Their first trip to the Madidi region of Bolivia not only produced excellent scientific results, it also so impressed the president of Bolivia and his colleagues that they created the huge Madidi National Park shortly thereafter. This park today covers over 1.8 million hectares (4.4 million acres) and harbors more than 1,000 bird species, making it one of the richest and most diverse protected areas on the planet.
Many other RAP-based successes followed from the more than 75 terrestrial, freshwater and marine expeditions carried out to date. In fact, many of CI's most important project sites in South America, Asia and Africa were discovered through RAP expeditions.
The plane crash that killed Ted and Al -- as well as the pilot and Eduardo Aspiazu, a well-known Ecuadorian conservationist who chartered the flight -- was not even part of a RAP expedition. Ted and Al had just completed a RAP, and had missed their flight back to the U.S. To occupy their time, Eduardo invited them to take a short exploratory flight in the Guayaquil region, which tragically turned out to be their last. No matter the circumstances, this terrible tragedy was a painful reminder of just how dangerous conservation work can be.
I remember how I felt when I first received word of this tragedy. I was up in New Jersey taking a short break from work with my wife Cristina and my 1-year-old son Mickey. I couldn't believe the news; to this day, I still haven't fully accepted the loss of these two men. They were larger than life and seemed almost immortal. Indeed, they are still with us in so many ways today. Here in CI's headquarters in Arlington, Virginia, we remember them on a daily basis because our main meeting rooms are named after them.
Thinking about Ted in particular, I have had, over the years, two regrets. The first was that Ted -- an avid basketball fan and player who used to tape Shaquille O'Neal's games while a student at LSU -- and I never had the chance to play ball together, something that we often talked about. The other was that my first son John, then only 9 years old and now well into a career in ornithology, never had the chance to meet Ted and to go with him to the field to try and absorb some of his amazing knowledge and skills. How wonderful those things would have been.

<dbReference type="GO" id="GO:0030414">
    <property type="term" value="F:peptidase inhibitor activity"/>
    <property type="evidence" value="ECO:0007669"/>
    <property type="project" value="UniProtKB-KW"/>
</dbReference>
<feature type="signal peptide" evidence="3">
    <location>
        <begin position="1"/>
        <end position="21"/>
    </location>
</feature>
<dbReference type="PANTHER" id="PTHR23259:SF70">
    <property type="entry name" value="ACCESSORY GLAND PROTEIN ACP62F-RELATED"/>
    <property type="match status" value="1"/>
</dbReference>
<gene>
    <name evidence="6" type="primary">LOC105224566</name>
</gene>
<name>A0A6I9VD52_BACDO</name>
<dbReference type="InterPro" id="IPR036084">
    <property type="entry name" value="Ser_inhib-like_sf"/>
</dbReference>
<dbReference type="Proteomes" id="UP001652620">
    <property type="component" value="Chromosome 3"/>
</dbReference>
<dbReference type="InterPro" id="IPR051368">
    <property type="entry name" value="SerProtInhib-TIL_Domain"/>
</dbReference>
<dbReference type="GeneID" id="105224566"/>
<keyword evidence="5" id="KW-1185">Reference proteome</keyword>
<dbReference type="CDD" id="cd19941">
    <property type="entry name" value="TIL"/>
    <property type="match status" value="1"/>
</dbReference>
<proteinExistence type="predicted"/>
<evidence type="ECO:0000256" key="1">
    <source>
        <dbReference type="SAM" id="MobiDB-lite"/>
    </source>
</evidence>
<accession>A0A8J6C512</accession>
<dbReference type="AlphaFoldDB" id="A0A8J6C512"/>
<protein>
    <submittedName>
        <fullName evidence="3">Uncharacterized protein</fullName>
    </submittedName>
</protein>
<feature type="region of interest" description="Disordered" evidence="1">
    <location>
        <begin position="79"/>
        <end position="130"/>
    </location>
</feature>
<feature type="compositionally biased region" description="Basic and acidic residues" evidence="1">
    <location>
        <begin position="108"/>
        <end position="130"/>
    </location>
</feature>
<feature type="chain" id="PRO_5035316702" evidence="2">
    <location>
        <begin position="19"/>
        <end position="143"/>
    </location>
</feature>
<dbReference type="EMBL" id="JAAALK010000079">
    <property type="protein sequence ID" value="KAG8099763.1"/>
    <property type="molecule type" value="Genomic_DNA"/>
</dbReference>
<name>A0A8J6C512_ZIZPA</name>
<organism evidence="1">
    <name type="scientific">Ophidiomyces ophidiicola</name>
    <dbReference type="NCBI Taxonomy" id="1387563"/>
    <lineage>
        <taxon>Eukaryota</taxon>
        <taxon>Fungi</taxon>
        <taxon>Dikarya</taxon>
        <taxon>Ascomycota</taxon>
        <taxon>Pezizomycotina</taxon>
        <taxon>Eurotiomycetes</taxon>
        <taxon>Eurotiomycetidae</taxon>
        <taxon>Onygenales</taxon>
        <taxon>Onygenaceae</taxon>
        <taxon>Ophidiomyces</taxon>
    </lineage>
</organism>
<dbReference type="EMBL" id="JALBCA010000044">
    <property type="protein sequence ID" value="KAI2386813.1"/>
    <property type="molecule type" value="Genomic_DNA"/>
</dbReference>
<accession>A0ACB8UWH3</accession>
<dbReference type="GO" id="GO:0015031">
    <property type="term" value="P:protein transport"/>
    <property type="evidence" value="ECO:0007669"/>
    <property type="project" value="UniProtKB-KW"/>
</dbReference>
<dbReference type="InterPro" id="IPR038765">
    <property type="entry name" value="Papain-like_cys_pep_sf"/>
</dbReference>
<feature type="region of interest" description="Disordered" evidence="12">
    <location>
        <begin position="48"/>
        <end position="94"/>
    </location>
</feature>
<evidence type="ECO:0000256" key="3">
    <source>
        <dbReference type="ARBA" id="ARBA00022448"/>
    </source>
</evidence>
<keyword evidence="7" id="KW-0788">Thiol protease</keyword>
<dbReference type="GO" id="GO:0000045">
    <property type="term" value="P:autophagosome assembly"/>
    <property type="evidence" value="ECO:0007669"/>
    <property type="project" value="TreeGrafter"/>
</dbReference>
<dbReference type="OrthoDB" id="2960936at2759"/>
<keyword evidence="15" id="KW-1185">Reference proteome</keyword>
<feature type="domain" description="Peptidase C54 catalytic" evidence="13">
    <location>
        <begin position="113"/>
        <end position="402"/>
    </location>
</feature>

Al and Ted leave behind a legacy of more than just great field biology: their passion for science and the natural world is in many ways the foundation on which CI is built. In more than 20 years of RAP, scientists have discovered more than 1,300 species that are new to science, leading to the creation, expansion or improved management of almost 21 million hectares (51.8 million acres) of protected areas. RAP research has also led to the investment of more than US$ 5.3 million into local communities and national economies.
Ted and Al's work was instrumental in advancing our understanding of tropical forests, the species that inhabit them and the immense value of these ecosystems for people. To preserve the memories of these two great men, continuing to advance this important work is the least we can do.
Russell A. Mittermeier is the president of Conservation International. He is also an author, primatologist, herpetologist and chairman of the IUCN/Species Survival Commission Primate Specialist Group. This post was originally published on CI's blog, Human Nature.